The Hagstrom Report

Agriculture News As It Happens


Biodiesel industry sees support for raising volume under RFS

The National Biodiesel Board said today that the Obama administration’s recognition of the role of the Renewable Fuel Standard in increasing domestic fuel production signals that the White House should approve a proposal to raise the biodiesel volume requirement under the RFS from 1 billion gallons to 1.28 billion gallons in 2013.

Seven key administration officials, including Agriculture Secretary Tom Vilsack, Energy Secretary Steven Chu and Healther Zichal, the deputy assistant to the president for energy and climate change, today delivered President Barack Obama a report entitled The Blueprint for a Secure Energy Future: One-Year Progress Report. The report pointed out that foreign oil imports have decreased by a million barrels a day in the last year and highlighted a number of initiatives, including the RFS, various renewable fuels projects and increased energy efficiency.

The Environmental Protection Agency has proposed the biodiesel increase, but it is under review at the Office of Management and Budget. Administration officials have said OMB wants to be sure that the industry can supply that amount, but the National Biodiesel Board has noted that the industry produced 1.1 billion gallons in 2011.
Anne Steckel

Anne Steckel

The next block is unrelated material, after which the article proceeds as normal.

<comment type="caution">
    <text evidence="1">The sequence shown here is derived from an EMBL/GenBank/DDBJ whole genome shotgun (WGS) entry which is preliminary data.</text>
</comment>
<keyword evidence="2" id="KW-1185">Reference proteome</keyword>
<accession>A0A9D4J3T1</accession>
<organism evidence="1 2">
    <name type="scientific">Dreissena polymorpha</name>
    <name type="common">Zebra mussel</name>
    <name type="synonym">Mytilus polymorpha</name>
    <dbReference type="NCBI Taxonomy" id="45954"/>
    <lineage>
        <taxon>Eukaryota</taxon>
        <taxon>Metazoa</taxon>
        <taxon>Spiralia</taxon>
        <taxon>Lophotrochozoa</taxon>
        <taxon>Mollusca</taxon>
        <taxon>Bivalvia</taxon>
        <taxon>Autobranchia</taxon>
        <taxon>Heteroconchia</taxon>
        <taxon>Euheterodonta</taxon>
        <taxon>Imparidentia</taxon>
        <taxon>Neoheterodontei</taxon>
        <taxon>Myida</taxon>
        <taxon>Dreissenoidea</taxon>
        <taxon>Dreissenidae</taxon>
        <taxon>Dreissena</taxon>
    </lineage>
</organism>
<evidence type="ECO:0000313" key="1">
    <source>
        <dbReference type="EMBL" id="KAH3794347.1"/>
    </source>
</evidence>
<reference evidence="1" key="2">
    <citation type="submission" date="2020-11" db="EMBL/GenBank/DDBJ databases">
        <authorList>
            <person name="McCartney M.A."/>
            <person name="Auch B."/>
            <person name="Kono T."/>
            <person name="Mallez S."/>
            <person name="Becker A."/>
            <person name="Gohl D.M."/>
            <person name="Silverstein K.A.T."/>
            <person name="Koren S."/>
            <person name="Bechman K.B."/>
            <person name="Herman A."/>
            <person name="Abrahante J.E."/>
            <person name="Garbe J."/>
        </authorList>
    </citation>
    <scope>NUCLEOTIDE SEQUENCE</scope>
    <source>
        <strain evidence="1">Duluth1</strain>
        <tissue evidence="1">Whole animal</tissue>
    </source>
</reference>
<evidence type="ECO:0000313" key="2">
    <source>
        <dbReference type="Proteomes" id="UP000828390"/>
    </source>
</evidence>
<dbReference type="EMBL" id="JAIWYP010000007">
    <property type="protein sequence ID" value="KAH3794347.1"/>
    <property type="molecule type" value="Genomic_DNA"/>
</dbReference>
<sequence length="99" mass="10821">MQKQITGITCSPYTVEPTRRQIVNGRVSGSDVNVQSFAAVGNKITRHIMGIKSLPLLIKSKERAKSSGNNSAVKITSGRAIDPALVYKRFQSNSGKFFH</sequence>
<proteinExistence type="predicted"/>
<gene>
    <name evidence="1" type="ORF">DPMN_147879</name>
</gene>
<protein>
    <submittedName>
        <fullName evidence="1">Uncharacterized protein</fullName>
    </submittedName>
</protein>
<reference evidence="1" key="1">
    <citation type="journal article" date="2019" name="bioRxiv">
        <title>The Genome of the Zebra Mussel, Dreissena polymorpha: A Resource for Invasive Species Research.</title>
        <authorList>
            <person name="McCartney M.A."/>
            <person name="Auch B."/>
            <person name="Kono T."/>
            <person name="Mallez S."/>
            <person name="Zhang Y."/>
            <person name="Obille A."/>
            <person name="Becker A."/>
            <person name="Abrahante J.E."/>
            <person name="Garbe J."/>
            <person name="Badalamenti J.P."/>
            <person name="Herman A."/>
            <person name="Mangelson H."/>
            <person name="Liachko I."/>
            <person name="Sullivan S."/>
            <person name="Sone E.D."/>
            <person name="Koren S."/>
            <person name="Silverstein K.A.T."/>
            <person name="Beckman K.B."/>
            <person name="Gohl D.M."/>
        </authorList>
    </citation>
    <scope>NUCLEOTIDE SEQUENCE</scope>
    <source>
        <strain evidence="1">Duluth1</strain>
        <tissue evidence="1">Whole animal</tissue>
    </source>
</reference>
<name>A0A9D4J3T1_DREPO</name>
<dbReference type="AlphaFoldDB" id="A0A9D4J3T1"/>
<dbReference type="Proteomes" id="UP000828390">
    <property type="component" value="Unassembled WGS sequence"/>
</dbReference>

“The Obama administration should continue this progress by raising the volume standard for biodiesel next year as the EPA has proposed. Thousands of jobs in our industry as well as improved U.S. energy stability depend on that decision,” Anne Steckel, vice president of federal affairs at the National Biodiesel Board said in a news release.

Bipartisan coalitions in Congress – 34 House members and 26 senators — sent the White House separate letters last week urging that the requirements be raised.

“We were pleased to hear your call for an ‘all of the above’ energy policy in your State of the Union address,” the House members wrote to Obama, adding that they wanted “to express our concern about the ongoing delay” over the final rule

“With 1.28 billion gallons of overall production, the biodiesel industry would support 50,725 jobs nationwide, along with $2.7 billion in household income and $4.9 billion in GDP,” the House members added.

The status quo requirement, they said, “will reverse the growth of the domestic biodiesel industry, downsize manufacturing jobs, and increase our dependence on imported oil.”

The senators, in their letter to OMB Acting Director Jeffrey Zients, noted that “in 2007, Congress made a long-term policy determination that it was in the best interest of our nation to expand the use of renewable fuels by 2011.”

“We remain committed to this long-term national energy goal, and believe that timely increases in the biodiesel volumetric requirement will send important signals to capital markets, and encourage new private-sector investment that will be critical to the development and commercialization of the next generation of advanced biofuels,” the letter from the senators said.

Steckel, noting that Sens. Kent Conrad, D-N.D., Charles Grassley, R-Iowa, and Reps. Leonard Boswell, D-N.C. and Mike McIntyre, D-N.C., had organized the letters, said the geographic breadth of the signatures shows there is support for the biodiesel industry across the country.

Steckel said that biodiesel is the first and only commercial-scale fuel produced across the country to meet the Environmental Protection Agency’s definition as an advanced biofuel, and that EPA has determined it reduces greenhouse gas emissions by more than 50 percent when compared with petroleum diesel.

The Senate is also expected to vote this week on amendments that would extend the $1 per gallon biodiesel tax incentive.